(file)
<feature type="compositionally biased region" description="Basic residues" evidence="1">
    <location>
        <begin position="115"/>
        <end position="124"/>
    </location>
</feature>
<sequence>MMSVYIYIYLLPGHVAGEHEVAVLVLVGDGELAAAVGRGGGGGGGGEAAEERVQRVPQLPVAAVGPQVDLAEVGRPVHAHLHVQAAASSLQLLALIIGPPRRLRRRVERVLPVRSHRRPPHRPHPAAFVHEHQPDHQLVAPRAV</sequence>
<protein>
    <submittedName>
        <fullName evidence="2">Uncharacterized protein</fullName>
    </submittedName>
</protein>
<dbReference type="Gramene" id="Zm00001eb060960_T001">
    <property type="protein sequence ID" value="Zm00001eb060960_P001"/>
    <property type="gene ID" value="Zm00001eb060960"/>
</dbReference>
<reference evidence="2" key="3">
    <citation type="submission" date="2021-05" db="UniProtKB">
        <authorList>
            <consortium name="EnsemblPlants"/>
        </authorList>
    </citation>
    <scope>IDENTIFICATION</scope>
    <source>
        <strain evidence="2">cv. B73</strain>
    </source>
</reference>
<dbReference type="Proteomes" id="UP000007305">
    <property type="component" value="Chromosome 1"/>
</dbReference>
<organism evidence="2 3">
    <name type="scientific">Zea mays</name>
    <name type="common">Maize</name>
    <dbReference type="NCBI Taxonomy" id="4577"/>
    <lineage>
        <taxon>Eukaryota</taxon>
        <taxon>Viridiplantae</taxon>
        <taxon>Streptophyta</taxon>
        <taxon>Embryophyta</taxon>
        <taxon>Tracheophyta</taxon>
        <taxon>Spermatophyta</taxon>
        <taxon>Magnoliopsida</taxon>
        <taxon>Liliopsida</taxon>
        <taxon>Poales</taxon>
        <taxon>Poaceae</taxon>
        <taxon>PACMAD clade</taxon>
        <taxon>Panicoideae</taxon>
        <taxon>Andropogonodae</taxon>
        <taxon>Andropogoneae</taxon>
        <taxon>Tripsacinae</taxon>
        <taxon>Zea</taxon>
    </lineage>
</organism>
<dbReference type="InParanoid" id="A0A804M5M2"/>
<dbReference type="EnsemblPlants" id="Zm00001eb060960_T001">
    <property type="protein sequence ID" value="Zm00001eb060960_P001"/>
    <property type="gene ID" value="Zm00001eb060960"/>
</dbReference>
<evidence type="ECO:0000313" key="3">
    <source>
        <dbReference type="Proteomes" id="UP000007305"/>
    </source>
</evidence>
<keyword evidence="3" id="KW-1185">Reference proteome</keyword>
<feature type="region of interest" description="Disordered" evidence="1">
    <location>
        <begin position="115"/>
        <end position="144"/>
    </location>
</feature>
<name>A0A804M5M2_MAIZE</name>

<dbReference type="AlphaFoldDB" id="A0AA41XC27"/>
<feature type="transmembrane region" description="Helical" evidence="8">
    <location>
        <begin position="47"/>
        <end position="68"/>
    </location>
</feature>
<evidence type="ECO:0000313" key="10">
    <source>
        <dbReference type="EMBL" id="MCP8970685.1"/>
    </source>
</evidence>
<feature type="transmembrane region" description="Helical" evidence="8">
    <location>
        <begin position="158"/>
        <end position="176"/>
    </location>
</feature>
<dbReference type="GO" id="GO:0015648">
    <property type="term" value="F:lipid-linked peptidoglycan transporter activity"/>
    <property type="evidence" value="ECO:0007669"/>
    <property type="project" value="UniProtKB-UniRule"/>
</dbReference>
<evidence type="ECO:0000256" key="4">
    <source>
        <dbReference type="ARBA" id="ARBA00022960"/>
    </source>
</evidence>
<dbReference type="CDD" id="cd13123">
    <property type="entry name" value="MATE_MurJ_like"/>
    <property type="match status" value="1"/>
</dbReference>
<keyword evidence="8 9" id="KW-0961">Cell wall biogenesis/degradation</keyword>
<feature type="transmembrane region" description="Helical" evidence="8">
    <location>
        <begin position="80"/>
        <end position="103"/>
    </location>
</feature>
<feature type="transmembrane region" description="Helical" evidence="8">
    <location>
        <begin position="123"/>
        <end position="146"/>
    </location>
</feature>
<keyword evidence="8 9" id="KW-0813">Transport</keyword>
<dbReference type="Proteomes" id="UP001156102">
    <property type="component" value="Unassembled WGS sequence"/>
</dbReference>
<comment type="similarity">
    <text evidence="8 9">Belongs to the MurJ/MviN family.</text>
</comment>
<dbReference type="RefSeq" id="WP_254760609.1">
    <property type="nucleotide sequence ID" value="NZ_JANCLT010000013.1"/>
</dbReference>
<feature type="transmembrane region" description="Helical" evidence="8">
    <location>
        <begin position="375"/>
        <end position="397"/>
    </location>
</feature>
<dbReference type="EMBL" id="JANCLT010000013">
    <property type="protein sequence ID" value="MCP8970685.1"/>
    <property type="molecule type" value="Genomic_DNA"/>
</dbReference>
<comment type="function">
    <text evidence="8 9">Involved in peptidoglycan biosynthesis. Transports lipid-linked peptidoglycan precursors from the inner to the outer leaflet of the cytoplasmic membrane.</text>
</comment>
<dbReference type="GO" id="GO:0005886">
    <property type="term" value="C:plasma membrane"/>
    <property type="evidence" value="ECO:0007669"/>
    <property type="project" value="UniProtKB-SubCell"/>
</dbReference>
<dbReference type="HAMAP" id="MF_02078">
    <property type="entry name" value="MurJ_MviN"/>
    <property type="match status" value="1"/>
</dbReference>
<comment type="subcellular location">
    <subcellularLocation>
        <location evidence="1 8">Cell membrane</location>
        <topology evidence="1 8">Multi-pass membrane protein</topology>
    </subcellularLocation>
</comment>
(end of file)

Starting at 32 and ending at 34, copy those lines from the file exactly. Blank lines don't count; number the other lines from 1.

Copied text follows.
    <name type="scientific">Zea mays</name>
    <name type="common">Maize</name>
    <dbReference type="NCBI Taxonomy" id="4577"/>